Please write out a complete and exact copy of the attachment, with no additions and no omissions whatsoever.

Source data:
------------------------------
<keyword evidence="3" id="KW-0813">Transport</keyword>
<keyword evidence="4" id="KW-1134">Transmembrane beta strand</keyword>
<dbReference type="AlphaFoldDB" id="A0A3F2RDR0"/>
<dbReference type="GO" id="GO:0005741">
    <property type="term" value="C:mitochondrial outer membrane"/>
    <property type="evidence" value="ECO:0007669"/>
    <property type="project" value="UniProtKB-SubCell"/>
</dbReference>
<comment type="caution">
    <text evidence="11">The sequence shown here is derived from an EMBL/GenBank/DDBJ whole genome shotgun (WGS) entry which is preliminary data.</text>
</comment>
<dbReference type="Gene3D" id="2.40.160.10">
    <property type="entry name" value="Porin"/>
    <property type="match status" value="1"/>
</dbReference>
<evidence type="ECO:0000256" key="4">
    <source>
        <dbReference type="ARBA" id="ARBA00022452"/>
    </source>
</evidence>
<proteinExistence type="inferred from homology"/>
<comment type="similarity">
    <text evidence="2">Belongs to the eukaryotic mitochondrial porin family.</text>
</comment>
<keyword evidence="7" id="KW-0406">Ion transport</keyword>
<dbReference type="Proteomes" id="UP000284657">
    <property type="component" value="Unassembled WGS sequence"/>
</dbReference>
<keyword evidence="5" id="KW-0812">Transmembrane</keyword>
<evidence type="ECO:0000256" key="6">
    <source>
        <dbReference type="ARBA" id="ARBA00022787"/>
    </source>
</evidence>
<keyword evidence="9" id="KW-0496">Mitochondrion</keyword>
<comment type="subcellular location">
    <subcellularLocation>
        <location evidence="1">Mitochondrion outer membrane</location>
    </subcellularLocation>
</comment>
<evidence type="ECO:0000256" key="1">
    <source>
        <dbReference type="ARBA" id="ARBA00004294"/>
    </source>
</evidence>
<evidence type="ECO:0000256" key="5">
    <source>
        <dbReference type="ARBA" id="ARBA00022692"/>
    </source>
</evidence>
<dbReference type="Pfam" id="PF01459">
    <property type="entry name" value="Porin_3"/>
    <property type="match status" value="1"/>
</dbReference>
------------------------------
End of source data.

<keyword evidence="3" id="KW-0813">Transport</keyword>
<keyword evidence="4" id="KW-1134">Transmembrane beta strand</keyword>
<dbReference type="AlphaFoldDB" id="A0A3F2RDR0"/>
<dbReference type="GO" id="GO:0005741">
    <property type="term" value="C:mitochondrial outer membrane"/>
    <property type="evidence" value="ECO:0007669"/>
    <property type="project" value="UniProtKB-SubCell"/>
</dbReference>
<comment type="caution">
    <text evidence="11">The sequence shown here is derived from an EMBL/GenBank/DDBJ whole genome shotgun (WGS) entry which is preliminary data.</text>
</comment>
<dbReference type="Gene3D" id="2.40.160.10">
    <property type="entry name" value="Porin"/>
    <property type="match status" value="1"/>
</dbReference>
<evidence type="ECO:0000256" key="4">
    <source>
        <dbReference type="ARBA" id="ARBA00022452"/>
    </source>
</evidence>
<proteinExistence type="inferred from homology"/>
<comment type="similarity">
    <text evidence="2">Belongs to the eukaryotic mitochondrial porin family.</text>
</comment>
<keyword evidence="7" id="KW-0406">Ion transport</keyword>
<dbReference type="Proteomes" id="UP000284657">
    <property type="component" value="Unassembled WGS sequence"/>
</dbReference>
<keyword evidence="5" id="KW-0812">Transmembrane</keyword>
<evidence type="ECO:0000256" key="6">
    <source>
        <dbReference type="ARBA" id="ARBA00022787"/>
    </source>
</evidence>
<keyword evidence="9" id="KW-0496">Mitochondrion</keyword>
<comment type="subcellular location">
    <subcellularLocation>
        <location evidence="1">Mitochondrion outer membrane</location>
    </subcellularLocation>
</comment>
<evidence type="ECO:0000256" key="1">
    <source>
        <dbReference type="ARBA" id="ARBA00004294"/>
    </source>
</evidence>
<evidence type="ECO:0000256" key="5">
    <source>
        <dbReference type="ARBA" id="ARBA00022692"/>
    </source>
</evidence>
<dbReference type="Pfam" id="PF01459">
    <property type="entry name" value="Porin_3"/>
    <property type="match status" value="1"/>
</dbReference>